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Animal Shelter Safety

By: Hsin-Yi Cohen BSc, MA, MSt - Updated: 5 Jan 2013 | comments*Discuss
Animal Shelter Safety

Making the decision to adopt a pet from an animal shelter or to offer your services as a volunteer is perhaps one of the most rewarding things you could decide to do. However, it is worthwhile keeping some safety tips in mind to ensure that your time at the shelter is an enjoyable one.


  • Always report to Reception first - do not go wandering around the shelter unauthorised. There may be areas which contain animals in quarantine and you may inadvertently transfer infection throughout the shelter. Certain animals may be contained while they are being assessed for behavioural problems and they may react aggressively to a stranger's presence. There may also be hazardous chemicals or equipment which could be a danger to someone not trained to handle them.

  • Leave your own pets at home - the noisy and often stressful environment at most animal shelters will be disturbing to your existing pets and may cause them to misbehave. There is also the risk of infection again as you have no idea what the animals arriving at the shelter may be carrying in terms of disease.
    * In certain instances, you may be requested to bring your existing dog (eg, if you are rehoming another dog and it is important to check that they can get along) - in this case, follow the shelter's instructions carefully.

  • Always wash your hands before visiting and after leaving the shelter. Also wash your hands if you are visiting different areas of the shelter and there may be a risk of cross-infection. Cats, for example, especially kittens, are very susceptible to "cat flu" which can be easily spread through third-person contact.

  • Always ask for staff advice before reaching through a cage to touch an animal. The strange and stressful environment of the shelter can cause even the most gentle-natured dog or cat to lash out in fear and a hand coming through the bars can be very threatening to a frightened animal. The restrictive space also means that you cannot withdraw your hand quickly enough if the animal strikes.

  • Do not open any cage or run doors unless authorised to do so by staff - an escaped animal could cause havoc in a shelter.

  • Do not enter any cage or run unless authorised by staff - the animals could feel threatened and attack you.

  • Find out all you can from the staff about an animal's background before "meeting" an animal - for example, a cat may dislike being touched on a certain part of its body or a dog may be particularly protective when it has certain food items or toys.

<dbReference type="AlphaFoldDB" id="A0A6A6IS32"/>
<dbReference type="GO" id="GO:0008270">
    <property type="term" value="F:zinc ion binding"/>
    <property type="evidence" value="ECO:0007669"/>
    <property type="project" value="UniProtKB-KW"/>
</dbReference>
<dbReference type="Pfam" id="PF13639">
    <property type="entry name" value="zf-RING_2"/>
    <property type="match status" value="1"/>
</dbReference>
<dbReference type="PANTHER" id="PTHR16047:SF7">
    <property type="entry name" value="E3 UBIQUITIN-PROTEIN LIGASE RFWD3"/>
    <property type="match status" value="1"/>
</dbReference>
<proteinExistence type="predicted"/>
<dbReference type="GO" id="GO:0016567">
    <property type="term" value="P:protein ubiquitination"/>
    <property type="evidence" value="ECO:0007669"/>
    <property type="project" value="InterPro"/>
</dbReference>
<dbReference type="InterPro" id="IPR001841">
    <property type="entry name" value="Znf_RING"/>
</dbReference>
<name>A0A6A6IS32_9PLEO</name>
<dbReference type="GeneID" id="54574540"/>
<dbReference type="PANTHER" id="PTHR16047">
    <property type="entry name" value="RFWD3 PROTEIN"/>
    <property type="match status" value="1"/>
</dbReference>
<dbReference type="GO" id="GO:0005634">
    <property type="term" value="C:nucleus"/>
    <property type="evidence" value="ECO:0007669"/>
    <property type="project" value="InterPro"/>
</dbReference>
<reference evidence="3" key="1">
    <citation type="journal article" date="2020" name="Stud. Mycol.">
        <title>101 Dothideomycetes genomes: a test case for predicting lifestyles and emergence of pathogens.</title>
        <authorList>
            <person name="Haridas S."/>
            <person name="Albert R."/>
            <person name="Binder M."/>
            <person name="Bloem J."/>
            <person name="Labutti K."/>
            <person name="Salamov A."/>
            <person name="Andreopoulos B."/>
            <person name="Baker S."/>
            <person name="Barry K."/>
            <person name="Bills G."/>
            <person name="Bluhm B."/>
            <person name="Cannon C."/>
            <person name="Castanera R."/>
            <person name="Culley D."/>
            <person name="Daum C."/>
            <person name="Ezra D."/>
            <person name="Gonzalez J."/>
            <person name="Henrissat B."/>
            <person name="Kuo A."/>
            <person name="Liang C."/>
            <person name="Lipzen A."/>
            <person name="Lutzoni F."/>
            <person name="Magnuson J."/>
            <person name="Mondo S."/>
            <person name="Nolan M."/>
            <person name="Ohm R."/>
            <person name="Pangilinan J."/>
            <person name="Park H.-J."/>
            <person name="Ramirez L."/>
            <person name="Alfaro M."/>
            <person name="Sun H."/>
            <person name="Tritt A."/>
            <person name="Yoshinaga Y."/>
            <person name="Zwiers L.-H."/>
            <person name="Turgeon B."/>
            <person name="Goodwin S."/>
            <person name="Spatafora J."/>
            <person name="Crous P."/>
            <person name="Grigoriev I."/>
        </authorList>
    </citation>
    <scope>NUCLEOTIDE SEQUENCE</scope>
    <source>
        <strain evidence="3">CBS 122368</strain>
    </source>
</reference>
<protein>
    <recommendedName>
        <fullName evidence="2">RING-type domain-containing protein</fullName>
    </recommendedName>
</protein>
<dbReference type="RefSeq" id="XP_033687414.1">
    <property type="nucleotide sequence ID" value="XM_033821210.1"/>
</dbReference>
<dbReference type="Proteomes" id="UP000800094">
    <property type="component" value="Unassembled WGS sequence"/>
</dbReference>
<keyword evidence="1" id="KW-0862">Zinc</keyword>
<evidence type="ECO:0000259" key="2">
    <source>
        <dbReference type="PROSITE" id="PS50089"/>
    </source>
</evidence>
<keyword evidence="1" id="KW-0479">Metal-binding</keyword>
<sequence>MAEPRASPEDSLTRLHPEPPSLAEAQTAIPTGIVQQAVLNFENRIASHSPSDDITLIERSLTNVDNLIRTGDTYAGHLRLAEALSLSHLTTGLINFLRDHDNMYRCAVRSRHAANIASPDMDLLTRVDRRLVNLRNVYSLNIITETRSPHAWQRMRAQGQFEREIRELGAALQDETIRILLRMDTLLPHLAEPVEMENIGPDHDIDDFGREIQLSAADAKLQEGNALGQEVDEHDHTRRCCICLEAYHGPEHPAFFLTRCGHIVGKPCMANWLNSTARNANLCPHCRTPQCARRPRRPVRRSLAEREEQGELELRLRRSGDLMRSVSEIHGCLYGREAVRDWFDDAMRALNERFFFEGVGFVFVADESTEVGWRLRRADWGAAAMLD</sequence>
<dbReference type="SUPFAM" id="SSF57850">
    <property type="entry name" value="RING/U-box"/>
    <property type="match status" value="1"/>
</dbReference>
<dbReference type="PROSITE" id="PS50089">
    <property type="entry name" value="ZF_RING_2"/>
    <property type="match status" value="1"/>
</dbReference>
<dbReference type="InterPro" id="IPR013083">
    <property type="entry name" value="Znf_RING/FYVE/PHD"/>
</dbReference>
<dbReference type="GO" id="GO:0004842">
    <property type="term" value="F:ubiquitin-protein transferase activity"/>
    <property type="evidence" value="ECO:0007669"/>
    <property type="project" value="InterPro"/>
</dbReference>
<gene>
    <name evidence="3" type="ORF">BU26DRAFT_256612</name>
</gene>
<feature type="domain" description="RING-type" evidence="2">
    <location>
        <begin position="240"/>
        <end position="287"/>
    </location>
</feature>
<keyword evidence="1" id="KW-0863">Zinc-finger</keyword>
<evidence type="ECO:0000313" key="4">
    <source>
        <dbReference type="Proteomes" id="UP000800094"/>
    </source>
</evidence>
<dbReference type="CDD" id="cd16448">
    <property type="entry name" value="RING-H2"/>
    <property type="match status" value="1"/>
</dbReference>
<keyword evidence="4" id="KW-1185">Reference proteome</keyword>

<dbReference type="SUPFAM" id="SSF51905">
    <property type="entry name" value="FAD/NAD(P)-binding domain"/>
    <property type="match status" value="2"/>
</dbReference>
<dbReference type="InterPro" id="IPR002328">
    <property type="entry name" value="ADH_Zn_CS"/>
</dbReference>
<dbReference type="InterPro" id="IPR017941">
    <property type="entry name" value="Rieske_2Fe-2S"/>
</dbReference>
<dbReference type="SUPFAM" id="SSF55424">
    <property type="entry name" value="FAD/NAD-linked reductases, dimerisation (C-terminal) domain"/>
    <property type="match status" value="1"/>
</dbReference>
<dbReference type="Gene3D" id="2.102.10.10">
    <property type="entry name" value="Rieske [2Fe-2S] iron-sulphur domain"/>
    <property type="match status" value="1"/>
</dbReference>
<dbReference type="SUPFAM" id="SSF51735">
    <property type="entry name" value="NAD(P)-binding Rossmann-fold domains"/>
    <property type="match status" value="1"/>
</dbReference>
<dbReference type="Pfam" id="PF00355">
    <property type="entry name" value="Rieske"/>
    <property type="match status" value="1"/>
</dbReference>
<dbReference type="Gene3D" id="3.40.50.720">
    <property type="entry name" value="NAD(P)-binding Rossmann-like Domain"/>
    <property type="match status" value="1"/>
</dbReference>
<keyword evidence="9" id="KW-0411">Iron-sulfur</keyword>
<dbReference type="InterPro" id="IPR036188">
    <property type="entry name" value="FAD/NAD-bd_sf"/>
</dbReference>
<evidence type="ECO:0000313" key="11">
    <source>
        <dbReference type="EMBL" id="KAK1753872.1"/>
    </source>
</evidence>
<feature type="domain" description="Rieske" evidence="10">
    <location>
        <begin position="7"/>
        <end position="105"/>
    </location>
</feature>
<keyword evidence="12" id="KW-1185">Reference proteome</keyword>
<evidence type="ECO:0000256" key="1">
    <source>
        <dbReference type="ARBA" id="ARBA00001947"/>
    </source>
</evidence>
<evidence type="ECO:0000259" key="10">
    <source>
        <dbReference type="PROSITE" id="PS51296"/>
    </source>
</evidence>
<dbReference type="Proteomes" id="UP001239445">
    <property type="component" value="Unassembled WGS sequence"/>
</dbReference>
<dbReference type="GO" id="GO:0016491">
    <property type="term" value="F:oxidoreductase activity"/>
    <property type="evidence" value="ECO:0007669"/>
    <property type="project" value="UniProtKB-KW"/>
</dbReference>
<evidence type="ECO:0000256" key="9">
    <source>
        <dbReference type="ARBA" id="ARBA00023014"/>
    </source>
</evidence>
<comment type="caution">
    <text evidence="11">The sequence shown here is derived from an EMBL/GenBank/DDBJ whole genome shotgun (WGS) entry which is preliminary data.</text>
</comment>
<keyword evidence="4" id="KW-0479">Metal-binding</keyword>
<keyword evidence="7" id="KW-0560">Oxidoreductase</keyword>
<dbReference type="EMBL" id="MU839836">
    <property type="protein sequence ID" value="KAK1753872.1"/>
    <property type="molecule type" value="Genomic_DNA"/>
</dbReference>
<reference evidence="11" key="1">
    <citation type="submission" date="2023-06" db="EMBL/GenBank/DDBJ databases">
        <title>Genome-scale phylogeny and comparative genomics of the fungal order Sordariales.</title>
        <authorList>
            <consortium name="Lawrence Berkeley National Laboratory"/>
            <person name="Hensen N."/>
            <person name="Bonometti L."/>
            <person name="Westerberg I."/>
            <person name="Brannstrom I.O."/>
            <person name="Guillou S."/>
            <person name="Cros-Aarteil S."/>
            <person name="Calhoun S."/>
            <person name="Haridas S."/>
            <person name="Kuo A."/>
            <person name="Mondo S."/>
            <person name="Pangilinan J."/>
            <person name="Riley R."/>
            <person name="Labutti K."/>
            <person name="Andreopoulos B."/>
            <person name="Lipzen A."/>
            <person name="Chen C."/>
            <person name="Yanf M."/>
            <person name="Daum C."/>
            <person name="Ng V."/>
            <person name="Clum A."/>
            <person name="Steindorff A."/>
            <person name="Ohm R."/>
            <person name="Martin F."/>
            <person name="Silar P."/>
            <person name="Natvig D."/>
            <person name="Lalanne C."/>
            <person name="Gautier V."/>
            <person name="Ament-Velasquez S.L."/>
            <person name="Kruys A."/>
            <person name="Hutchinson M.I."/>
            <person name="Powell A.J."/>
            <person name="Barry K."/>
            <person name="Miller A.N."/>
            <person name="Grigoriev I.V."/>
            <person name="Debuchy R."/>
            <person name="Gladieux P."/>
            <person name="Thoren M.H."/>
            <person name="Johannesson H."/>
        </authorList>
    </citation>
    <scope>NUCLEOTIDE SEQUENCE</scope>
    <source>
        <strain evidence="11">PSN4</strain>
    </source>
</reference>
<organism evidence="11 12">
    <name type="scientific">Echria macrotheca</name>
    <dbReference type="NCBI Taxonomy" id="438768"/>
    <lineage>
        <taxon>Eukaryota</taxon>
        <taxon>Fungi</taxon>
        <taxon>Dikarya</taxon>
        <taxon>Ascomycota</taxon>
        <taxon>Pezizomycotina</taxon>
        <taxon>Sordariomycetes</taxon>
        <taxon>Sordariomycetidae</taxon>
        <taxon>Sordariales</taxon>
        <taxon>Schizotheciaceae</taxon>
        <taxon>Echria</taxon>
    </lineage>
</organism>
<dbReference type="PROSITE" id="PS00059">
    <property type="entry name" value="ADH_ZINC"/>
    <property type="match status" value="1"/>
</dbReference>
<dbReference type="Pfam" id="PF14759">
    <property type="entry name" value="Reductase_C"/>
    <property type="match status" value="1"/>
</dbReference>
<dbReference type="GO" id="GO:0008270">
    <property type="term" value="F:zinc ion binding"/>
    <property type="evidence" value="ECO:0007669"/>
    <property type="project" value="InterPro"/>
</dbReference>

• Move slowly and gently when handling small animals such as rabbits and other rodents - sudden, quick movements can frighten them into kicking, biting or clawing to escape.


  • If you are unsure, ask! Don't be embarrassed - the supervising staff would prefer your questions to any potential mishap. This can save a lot of mistakes, accidents and possible injuries.

  • Make sure you are given a tour and briefing of health and safety procedures before you commence your duties. Familiarise yourself with the protocol with regards to animal attacks, animal escapes, accidents with equipment and any other potential hazards.

  • Ensure that you have the training, supervision and guidance needed to enable you to work safely and with confidence.

  • Make sure you report any fault in equipment, not matter how minor, and also any accidents or "near miss" situations you might have had. Most shelters will have an accident book for this purpose. Many also ask that you report any injuries or wounds from any animal.

  • Make sure you wear personal protective equipment if the situation requires it - such as gloves, eye protection and ear defenders.

  • Follow the safety rules for interacting with animals - for example, avoid staring dogs in the eyes or looming over them; do not approach them too quickly and immediately try to grab or handle them around the neck and face; always move slowly, talking in a calm, reassuring manner.

Keeping safe is often just about using common sense and following the rules. However irritating or exaggerated the precautions may seem, they are there for a reason and it pays to follow them.

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Share Your Story, Join the Discussion or Seek Advice..
Can you please help me.A Pit Bull came to our home and we can not keep her but I could not see her starve.We are feeding her and giving her shelter until I can find another shelter for her.She is overly friendly and likes everyone. We live on a fixed income and I can not afford to keep her.Can someone please help me or give me some idea where I can take her.I will not take her to a kill shelter.She is very well behaved.She does not bark or cause any problems, but like I say I can not keep her.Please someone help me.
Judy - 5-Jan-13 @ 9:31 PM
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